If there’s one thing founders and startups know how to handle, it’s a fire drill. Last minute requests. Crazy deadlines. Random hail marys. It’s all in a day’s work. But stepping outside of that work to help out the community? That’s above and beyond. And yet more than 80 folks took the time do that yesterday in response to a call to action from Business for a Better Portland and PIE which was designed to address a severe case of underfunding activities directed at the Oregon startup community.
I’m a huge fan of Brad Feld’s Startup Communities. (Well worth the read or listen, if you haven’t already. I reread it every year.) And with it, the concept of “leaders and feeders.” That’s the idea that there should be folks who lead the startup community — entrepreneurs — and those that feed the startup community — like government — but don’t attempt to lead. Most startup communities I visit have plenty potential leaders but a dearth of potential feeders. That’s why seeing a reboot of legislation like the bipartisan Startup Act (which, in itself, was a reboot of a previous effort) is heartening. But it’s only a small step forward.
Startups are tackling any number of transportation challenges. And, more and more, government is looking for creative solutions for transportation challenges. So it only makes sense to get those two groups together to figure out how they can collaborate, right? Well, that’s the Greater Portland Tech Challenge.
Truth be told, I can’t even spell entrepreneurship. (I used spellcheck for that.) But there are many folks who can. Among them, there are even a few who understand all the ups and downs of the rollercoaster that is starting a business. And among them, are a select few who recognize and understand the potential impact government can have on startup ecosystems. And Business Oregon wants to talk to those folks.
There’s been a ton of discussion about “big data” from a corporate perspective. But how does it figure in with some of the biggest big datasets of all? New Relic is exploring that question in their next FutureTalk with Chris Reith of Socrata. Read More
As you know, there’s been a big movement at the Federal level—and an equally large concern with funding those efforts—for opening up government data, making it more accessible to developers and everyday folks, as well.
But what about at a more local level? Portland, Oregon, has been one of the leaders in opening up its data. And organizations like Code for America are helping governments that are already ready already and raring to go open. But what about those folks who are still considering the ramifications? Enter OpenGovWest. Read More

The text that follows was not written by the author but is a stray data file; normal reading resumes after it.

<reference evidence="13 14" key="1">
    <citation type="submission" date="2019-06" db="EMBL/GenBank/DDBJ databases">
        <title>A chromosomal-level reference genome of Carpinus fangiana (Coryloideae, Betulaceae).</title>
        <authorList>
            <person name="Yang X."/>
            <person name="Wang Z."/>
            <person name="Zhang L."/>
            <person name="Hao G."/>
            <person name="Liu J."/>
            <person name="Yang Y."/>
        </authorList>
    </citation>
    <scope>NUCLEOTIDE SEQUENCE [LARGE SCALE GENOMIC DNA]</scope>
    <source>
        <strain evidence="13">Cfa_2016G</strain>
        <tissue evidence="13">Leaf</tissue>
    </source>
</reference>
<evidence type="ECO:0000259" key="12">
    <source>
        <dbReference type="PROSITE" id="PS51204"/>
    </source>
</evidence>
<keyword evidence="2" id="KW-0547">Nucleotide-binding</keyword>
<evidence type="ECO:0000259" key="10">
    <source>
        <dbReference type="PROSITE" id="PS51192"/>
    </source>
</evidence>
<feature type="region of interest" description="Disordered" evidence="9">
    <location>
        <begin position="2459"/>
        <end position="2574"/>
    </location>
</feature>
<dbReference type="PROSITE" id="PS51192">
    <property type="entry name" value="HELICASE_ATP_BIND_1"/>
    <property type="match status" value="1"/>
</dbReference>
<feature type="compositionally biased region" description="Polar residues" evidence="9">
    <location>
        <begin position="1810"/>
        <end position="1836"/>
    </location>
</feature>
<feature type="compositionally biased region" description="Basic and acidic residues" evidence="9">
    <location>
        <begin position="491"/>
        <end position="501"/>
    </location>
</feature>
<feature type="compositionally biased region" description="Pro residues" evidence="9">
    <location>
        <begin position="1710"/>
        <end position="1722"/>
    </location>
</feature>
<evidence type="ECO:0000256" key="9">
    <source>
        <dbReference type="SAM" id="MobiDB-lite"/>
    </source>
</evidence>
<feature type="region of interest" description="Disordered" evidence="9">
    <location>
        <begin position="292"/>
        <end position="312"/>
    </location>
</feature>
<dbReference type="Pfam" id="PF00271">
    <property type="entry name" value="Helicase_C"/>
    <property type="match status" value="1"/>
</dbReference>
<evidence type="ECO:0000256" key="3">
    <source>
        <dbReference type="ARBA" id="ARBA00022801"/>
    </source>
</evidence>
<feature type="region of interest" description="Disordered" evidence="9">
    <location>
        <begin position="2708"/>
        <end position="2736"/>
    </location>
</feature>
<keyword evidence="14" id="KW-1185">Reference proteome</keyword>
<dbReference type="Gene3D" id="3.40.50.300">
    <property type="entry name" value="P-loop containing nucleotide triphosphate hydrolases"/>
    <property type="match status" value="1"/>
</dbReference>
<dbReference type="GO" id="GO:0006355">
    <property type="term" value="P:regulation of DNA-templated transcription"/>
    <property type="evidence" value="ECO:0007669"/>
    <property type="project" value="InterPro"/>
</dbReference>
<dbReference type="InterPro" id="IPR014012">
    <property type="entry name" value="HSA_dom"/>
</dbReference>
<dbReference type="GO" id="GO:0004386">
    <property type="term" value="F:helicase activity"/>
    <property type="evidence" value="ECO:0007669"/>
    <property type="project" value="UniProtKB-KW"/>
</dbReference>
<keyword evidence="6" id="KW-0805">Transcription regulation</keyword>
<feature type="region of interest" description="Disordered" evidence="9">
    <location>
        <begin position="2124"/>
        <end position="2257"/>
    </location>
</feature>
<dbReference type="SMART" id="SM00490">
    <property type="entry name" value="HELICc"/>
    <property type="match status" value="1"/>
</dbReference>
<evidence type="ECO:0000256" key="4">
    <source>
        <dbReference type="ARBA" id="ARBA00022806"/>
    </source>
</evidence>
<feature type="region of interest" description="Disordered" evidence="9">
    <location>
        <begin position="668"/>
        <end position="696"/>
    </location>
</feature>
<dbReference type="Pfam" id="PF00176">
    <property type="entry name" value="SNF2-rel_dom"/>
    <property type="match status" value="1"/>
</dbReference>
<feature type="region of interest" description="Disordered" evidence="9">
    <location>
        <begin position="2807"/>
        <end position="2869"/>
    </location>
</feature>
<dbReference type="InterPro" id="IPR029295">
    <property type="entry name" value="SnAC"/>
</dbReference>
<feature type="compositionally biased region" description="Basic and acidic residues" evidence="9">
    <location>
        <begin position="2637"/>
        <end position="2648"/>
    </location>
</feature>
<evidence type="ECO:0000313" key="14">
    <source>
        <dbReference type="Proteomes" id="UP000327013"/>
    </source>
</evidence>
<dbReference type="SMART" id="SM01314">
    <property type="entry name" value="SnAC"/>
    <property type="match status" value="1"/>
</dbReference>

Remember when C-SPAN launched? Well I do. Boy oh boy were we excited. Watching government in action! Wahoo! The only problem, of course, is that government isn’t in action all that much. And when it is, it’s not all that exciting.
If only there were a channel that focused on government topics that were interesting. Like open government, open source, and fixing healthcare. Well, now there is. Introducing Open Affairs TV. Read More
[HTML1]Let’s just get this out of the way: Portland, Oregon, is the de facto hub of open source.
There. I said it. What? Don’t believe me? Well, in addition to all of the other open source loving things the City of Portland has done in recent history, they just declared this week “Open Source in Government” week in Portland to celebrate open source and the GOSCON—the government open source conference—being held here, this week. Read More
When it comes to the government, everyone’s a critic. Full of stories with ways to do away with bureaucracy, streamline process, and save money. It’s just so obvious.
But would you be willing to get up in front of a crowd and share those ideas? How about cramming them into five minutes? Well, now here’s your chance as the popular Ignite format takes on the government with Ignite Government at GOSCON 2010. Read More